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PhD student puts Cornell’s land grant mission into practice

Lindsay Springer
Lindsay Springer

by Andrea Elmore

What began as a hobby for Lindsay Springer, PhD candidate in food science and technology, has turned into a career path.  Springer started making wine for fun after earning an MS in Biomaterials Science and Pharmaceutical Science.  At the same time she wanted to continue her education and earn a PhD, but was struggling to decide on a program.  With some encouragement from her husband, Springer decided to switch directions and pursue her passion, wine.

Although enology is a change from her previous education, as Springer explains it “as different as biomaterials and enology may sound, biomacromolecules all play by the same rules, so I fell into my research comfort zone quickly.”  Not only has Springer excelled in her research, she has completed projects for an extension assistantship and gained experience in teaching.  With all three experiences, Springer has practiced first-hand Cornell University’s land grant mission of education, outreach, and applied research.

Under the guidance of Dr. Gavin Sacks, associate professor in the Department of Food Science, Springer’s thesis research has focused on factors that limit the extraction of condensed tannin from grapes into red wine. 

“Condensed tannins are extremely important for wine quality, especially for mouthfeel characteristics, but their extraction into wine varies extensively by cultivar and even wine region,“ Springer explains.  “My research has identified several pathogenesis–related grape proteins that are stable in wine and that can efficiently bind and remove tannin.”  The quantities of these proteins are higher in disease-resistant interspecific hybrid cultivars and are also expressed at higher levels in V.vinifera when disease pressure is high.  The relationship between protein and wine tannin quantities suggests that these proteins are important determinants of red wine quality.    

In addition to research, Springer was nominated for an extension assistantship in Spring 2014.  This appointment required her to contribute her expertise to several enology extension projects.  For one task she helped to execute a week long extension workshop on cider and berry production, hosted by Cornell Cooperative Extension.  “It was great to learn what it takes to put on an extension workshop and work with a class of people for the entire week,” said Springer.

Springer also shared her own expertise as part of her assistantship, giving talks to industry at two conferences.  “I was able to connect with wine makers and grape growers in the industry and discuss the chemistry and challenges surrounding tannin management, with a special focus on challenging climates,” said Springer.  Finally, she is finishing up a blog page on tannin chemistry for the wine community.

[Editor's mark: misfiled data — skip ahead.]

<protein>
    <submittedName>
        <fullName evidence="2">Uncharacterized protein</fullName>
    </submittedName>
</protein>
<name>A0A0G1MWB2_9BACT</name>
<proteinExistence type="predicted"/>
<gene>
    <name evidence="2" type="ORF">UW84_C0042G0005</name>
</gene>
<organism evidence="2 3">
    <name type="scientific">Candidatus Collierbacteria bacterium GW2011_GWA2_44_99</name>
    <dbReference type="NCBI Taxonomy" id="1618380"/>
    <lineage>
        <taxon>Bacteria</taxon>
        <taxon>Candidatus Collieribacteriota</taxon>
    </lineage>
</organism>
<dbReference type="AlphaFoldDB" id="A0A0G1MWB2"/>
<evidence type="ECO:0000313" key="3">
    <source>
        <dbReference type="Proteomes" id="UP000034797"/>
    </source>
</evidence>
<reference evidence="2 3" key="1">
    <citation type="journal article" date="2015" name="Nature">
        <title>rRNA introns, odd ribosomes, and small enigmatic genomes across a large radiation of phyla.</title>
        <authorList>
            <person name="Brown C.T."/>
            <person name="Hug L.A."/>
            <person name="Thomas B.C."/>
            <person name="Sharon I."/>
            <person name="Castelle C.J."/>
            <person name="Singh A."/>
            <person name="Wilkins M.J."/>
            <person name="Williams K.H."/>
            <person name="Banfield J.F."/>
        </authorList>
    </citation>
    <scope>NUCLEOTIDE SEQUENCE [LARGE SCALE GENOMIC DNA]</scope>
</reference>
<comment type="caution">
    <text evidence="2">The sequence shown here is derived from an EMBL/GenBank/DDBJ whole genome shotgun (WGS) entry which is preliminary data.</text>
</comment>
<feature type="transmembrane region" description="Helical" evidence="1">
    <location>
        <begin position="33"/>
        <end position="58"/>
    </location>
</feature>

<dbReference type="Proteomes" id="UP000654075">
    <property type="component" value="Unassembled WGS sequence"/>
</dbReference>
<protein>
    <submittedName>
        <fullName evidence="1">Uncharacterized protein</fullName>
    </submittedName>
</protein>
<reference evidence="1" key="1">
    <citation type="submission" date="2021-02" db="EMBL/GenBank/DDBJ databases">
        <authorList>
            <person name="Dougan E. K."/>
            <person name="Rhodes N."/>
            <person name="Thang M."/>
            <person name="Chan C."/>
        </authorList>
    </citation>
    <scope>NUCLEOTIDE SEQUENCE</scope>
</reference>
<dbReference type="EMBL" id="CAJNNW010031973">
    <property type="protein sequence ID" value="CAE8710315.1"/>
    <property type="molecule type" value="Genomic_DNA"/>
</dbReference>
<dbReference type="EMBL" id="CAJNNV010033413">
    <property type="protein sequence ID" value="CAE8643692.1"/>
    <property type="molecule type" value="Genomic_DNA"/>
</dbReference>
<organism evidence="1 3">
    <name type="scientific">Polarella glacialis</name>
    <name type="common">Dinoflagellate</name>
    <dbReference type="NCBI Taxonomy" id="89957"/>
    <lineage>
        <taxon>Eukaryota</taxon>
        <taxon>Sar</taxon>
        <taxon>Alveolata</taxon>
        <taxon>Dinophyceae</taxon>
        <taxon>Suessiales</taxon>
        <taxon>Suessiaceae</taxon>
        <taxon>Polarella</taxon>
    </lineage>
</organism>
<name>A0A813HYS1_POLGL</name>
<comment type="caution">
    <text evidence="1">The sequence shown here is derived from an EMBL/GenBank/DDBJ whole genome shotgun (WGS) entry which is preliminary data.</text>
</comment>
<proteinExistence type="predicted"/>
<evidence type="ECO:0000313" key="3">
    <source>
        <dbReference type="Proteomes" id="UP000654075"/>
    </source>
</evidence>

With coaching and teaching experience prior to coming to Cornell, Springer was prepared to take on the responsibilities of a teaching assistant in the Department of Food Science for both Winemaking Theory and Practice II and Wine and Grape Flavor Chemistry. Recently, she was awarded a Graduate Research and Teaching Fellowship by the Center for Teaching Excellence, which provides professional development opportunities to graduate students considering academic positions in higher education.

Through her work at Cornell, Springer has both contributed to and benefitted from Cornell’s land grant mission of education, outreach, and applied research.  She specifically points out how each experience has informed her in another, such as how her work with extension has added more meaning to her research.  “I truly enjoyed the extension experience and seeing how the industry embraced my presentations and really benefited from them.  Having people race up to you after a talk with loads of questions and ideas is really rewarding,” said Springer.  “I always felt energized when I got back in the lab, knowing that my research was valued and helpful.”

As for her future career, Springer is keeping an open mind.  She hopes to use the communication skills she has been honing to improve scientific understanding across a wide range of people, whether it’s through writing, presentations, or in other ways.  As Springer explains, “I hope to find a challenging, rewarding career where I can do great things to make the world a better place."

Andrea Elmore is undergraduate coordinator for the viticulture and enology program, in the department of food science at Cornell.